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November 24, 2009
Week 11: Changing Systems
Originally, this week was to be a conference week with the representation from U of M's business faculty. However, things haven't quite materialized :). Our topic, stays the same - weltanschauung: changing views, changing systems.
The last several decades have brought about significant change in the information cycle (creation, validation, sharing, repurposing) and in how people interact with each other. Each era creates institutions that reflect the information-based needs they face (McNeely & Wolverton). Libraries in Alexandria, the Academy in Greece, churches in the middle ages, and schools/universities (~800 years ago). If we want to understand the institutions a society will create, we must first understand the nature and attributes of information of that era. And that's what we've been doing so far in CCK09.
The readings this week provide an opportunity to think about systemic change in education:
New structures and spaces of learning: The systemic impact of connective knowledge, connectivism, and networked learning
Higher Education, Globalization, and the Knowledge Economy (.pdf)
Week 11 Discussion Forum
Week 11: Live Session - here in elluminate 4 pm, CST (time zone conversion) , , November 23, 2009 [Link] [Tags: none] [Comment]
Here's what course members from around the world had to say. Want to join the conversation? Submit your feed. Then put this at the beginning of your post: CCK09Ulrike Reinhard Interviewing Stowe Boyd: The Web And The Post-Everything Economy – /Message
Interesting read. Do you see much difference between the interpretive and the complexity research paradigms? I see many similarities if not overlap, but wonder if I missed something.November 24, 2009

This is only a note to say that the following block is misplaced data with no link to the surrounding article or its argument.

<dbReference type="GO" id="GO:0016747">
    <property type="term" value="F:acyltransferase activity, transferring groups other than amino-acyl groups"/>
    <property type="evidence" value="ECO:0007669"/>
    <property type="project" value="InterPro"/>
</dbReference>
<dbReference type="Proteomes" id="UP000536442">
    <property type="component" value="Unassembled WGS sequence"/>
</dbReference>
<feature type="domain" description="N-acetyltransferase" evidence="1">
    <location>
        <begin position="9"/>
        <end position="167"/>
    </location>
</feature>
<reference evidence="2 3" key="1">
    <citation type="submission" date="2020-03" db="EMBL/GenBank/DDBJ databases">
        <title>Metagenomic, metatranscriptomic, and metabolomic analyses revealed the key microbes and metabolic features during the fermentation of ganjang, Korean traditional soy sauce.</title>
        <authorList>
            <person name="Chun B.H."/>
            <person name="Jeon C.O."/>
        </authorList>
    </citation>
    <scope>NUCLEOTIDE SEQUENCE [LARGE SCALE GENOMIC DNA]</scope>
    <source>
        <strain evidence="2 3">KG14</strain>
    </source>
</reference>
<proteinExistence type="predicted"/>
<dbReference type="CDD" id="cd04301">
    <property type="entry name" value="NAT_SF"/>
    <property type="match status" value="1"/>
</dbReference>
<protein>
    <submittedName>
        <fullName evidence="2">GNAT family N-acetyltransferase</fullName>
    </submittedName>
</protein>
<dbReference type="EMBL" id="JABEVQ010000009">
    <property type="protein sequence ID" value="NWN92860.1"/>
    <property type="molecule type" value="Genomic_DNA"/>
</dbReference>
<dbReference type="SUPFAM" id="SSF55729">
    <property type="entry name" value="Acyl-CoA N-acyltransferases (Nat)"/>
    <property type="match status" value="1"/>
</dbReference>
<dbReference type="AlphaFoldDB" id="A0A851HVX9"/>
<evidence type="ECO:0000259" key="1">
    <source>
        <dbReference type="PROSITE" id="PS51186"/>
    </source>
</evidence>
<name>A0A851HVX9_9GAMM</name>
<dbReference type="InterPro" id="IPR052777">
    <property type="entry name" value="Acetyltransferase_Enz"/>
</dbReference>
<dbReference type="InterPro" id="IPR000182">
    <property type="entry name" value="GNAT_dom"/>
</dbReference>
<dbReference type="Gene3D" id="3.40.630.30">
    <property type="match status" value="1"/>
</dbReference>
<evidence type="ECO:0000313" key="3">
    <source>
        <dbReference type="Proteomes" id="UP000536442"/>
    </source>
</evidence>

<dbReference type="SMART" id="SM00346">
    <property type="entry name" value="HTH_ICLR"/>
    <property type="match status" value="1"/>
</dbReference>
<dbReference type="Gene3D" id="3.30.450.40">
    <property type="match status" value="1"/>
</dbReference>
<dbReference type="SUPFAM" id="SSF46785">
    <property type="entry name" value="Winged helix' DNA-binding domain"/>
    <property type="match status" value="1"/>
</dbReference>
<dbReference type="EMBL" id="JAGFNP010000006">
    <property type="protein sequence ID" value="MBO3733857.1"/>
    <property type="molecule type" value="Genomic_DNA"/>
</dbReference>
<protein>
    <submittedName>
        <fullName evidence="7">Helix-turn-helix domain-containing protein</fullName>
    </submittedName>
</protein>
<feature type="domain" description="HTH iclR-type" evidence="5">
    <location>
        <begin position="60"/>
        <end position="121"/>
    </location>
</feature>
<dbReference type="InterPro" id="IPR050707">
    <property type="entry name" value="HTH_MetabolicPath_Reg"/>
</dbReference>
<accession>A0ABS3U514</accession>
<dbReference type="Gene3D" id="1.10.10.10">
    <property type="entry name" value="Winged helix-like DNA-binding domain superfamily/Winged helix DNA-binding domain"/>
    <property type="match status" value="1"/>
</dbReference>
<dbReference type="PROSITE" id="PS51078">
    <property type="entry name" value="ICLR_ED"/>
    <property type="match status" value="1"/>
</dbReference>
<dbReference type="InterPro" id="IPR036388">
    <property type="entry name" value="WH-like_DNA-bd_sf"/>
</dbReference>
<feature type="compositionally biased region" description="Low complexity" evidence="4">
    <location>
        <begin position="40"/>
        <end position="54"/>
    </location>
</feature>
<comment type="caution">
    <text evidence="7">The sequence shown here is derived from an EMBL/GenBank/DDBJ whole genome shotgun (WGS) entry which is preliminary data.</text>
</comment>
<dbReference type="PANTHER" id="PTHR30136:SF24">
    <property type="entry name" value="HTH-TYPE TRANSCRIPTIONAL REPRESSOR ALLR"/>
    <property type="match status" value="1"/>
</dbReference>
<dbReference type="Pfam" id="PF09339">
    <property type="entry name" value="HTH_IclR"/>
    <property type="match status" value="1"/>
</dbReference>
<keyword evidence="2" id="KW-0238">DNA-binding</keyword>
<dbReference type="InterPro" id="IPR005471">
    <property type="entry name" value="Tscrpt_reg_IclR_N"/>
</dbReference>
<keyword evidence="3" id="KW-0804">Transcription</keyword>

from RalfN comments on Why Google Wave ISN'T the coolest thing since sliced bread (from a technology perspective)
"Nobody cares about the technology perspective. It's the fucking social perspective that is innovating here. Millions of companies have sharepoint, wiki's etc. and they ARE NOT USING THEM. They keep sending emails to each other with recent updates in documents. They have done so for years. So what is the solution? Stop calling it google documents and start calling it google wave. Make it look like email. Make it feel like email. Make it just replace email all together. It's like giving all the idiots out there shared revisioned document control, but putting an email-like interface on top of it and tell them 'its just like email'. It's brilliant because this one will actually work. The challenge was never technical. We have seen all this before. But not integrated like this and masquerated as if it's email. And you have to be a real out-touch-with-reality geek to not realize that."
I don't know anything about interpretive research and complexity research. For that matter, I don't really know anything about any kind of research. That is why I have these silly questions.
Just googled it. Seems like an interesting paradigm. I hope there is some well-defined concept of what interpretive or complexity research are, but this seems contradict to interpretive paradigm itself--everyone is interpret, everyone has his own version of connectivism(this might be an interesting research topic BTW). You might miss something, but I might miss even more. And I would wonder, who cares?
Maybe I am asking too much questions about what kind of research should I do. Maybe I should just not categorize different kinds of research and just come up with a research idea and practice it.
It seems to me every paradigm is a religion or small world concept schema that requires: 1, a leap of faith, 2, practicing it.
Problem is: I am now agnostic and don't have faith about any kin of research, and is not doing any research.
I wonder, maybe lots of research in social science is just trying to capture the reality from one tiny facet, some might be interesting, some might not as much. Sometimes stories are even better, sometimes fiction might as well. I seems to want to find excuses to not research and captivate myself in the metaphysics ivory tower.
I wish be taught and change my mind. Thanks for the input.
"It seems to me every paradigm is a religion or small world concept schema that requires: 1, a leap of faith, 2, practicing it."
This is very true and one of the reasons my field (and I should say I mean only British history, historians of France and Germany still use theory quite a lot, so you don't even have to leave European history to find a large conceptual break).